In Tennessee we appreciate straight talk and candor. We unquestionably detest hypocrisy. We understand mistakes are made by individuals, by companies and even by our government. We are not pointing fingers, just stating a fact. Clearly there is a problem with testing in Tennessee. It isn't our students or our educators. It is a flawed testing system. 

Shawn Joseph and Dorsey Hopkins timed the announcement of their joint press release well. A sitting group of mostly outgoing legislators were at the Capitol at the time to discuss education. It is also political season. Their joint letter will momentarily take the attention away from their own issues. However, we welcome the discussion. Unfortunately, simply offering the much-ballyhooed solution of another “blue ribbon” panel to discuss the testing issue is a mere diversion. For teachers, thank Race to the Top which was supported by the previous Superintendents of Shelby County and Metro-Nashville Public Schools and the teachers’ union. I wish both men had offered a solution. We will help you out- Eliminate TVAAS data from teacher evaluations. That would an enormous leap forward.

J.C. Bowman
Executive Director of Professional Educators of Tennessee 



Educate Millennials

Our American way of life is under attack by socialist politicians, the media and sadly apathetic Americans. The Democrat/Socialist/Progressive/Liberals disguise their message to our millennials by using terms such as "equality", "fairness", "tax the rich", "America is evil", etc.  Millennials have been poorly educated about our country's history and it's up to all of us ... (click for more)

No Tears From John Brennan Losing Security Clearance

John Brennan will have his national security clearance revoked. Mr Brennan and the POTUS have engaged in a battle royal over the issue.  I’ve never had a national security clearance personally but in my medical career I did have computer access to records for the two largest hospitals in the region. When I left my positions with those hospitals my computer access was revoked.  ... (click for more)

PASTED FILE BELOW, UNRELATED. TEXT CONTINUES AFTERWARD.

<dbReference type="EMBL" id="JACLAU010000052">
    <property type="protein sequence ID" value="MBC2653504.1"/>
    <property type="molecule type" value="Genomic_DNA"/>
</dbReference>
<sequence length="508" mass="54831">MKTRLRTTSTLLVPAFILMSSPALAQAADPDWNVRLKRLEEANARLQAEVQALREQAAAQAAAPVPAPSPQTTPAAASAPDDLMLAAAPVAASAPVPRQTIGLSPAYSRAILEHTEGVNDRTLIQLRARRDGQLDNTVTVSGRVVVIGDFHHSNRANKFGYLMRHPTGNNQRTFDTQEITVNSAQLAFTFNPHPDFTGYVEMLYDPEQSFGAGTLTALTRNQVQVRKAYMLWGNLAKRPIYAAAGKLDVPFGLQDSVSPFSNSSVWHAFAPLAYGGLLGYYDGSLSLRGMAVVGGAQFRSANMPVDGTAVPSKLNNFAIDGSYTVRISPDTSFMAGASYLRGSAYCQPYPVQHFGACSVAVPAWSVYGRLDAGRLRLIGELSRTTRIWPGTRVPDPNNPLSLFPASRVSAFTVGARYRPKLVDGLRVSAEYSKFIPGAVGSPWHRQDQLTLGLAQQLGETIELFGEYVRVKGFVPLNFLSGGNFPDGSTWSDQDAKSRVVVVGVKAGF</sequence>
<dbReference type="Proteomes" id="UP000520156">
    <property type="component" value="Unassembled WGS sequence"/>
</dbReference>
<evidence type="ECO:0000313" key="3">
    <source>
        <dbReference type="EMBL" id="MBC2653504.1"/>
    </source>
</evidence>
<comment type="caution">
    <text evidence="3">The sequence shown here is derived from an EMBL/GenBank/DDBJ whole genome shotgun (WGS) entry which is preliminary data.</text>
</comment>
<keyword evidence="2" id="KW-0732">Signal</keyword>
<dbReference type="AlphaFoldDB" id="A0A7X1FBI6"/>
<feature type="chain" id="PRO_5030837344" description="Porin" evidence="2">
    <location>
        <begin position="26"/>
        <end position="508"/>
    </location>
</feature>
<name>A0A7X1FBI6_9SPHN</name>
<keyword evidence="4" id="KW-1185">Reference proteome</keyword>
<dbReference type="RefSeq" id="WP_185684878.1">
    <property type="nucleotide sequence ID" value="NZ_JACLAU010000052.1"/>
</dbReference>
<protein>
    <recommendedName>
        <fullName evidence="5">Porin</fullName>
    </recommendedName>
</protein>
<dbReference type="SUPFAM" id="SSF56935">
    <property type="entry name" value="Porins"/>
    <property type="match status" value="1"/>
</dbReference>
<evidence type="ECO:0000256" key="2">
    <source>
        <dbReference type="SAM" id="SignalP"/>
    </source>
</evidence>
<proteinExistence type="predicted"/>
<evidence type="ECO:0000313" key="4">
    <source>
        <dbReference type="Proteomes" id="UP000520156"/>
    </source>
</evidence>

Female Inmate Dies At Bradley County Jail Monday

A female inmate was found unresponsive at the Bradley County Jail on Monday afternoon. Correctional officers and on-site medical personnel performed life saving measures, but she was later declared dead after Bradley County EMS arrived.  The inmate was 54-year-old Fawn Zanette Brandham. Correctional officers contacted the 12th Judicial District Attorney's office, ... (click for more)

Federal Appeals Court Rules In Favor Of Family With Down Syndrome Child Who Sued County Schools

The Sixth Circuit Court of Appeals has ruled in favor of a couple with a Down syndrome child who sued the county schools. The parents of Luka Hyde objected when the county schools tried to move him from his zoned school to a segregated school. The ruling says under federal law that students with disabilities are supposed to be placed in the least restrictive ... (click for more)

GPS Rallies To Clip CCS In Volleyball

There’s nothing quite like the jitters and general nervousness that goes along with playing in front of the home crowd for the first time. Add to that the pressure of making a good impression on a new coach and you can see what the GPS volleyball team was going through Monday evening. Despite all the outside factors and the fact GPS was facing undefeated Chattanooga Christians, ... (click for more)

Grace Rides Momentum To Win Over Lady Bucs

Volleyball games are often times hinged on one single point late in a match.   Monday  night, however, in a hard-fought battle between Division II Class A East foes Grace Baptist Academy and Boyd-Buchanan the turning point happened early in the second game in what eventually became a 3-1 (22-25, 25-17, 25-20, 25-16) victory for the visiting Lady Eagles. ... (click for more)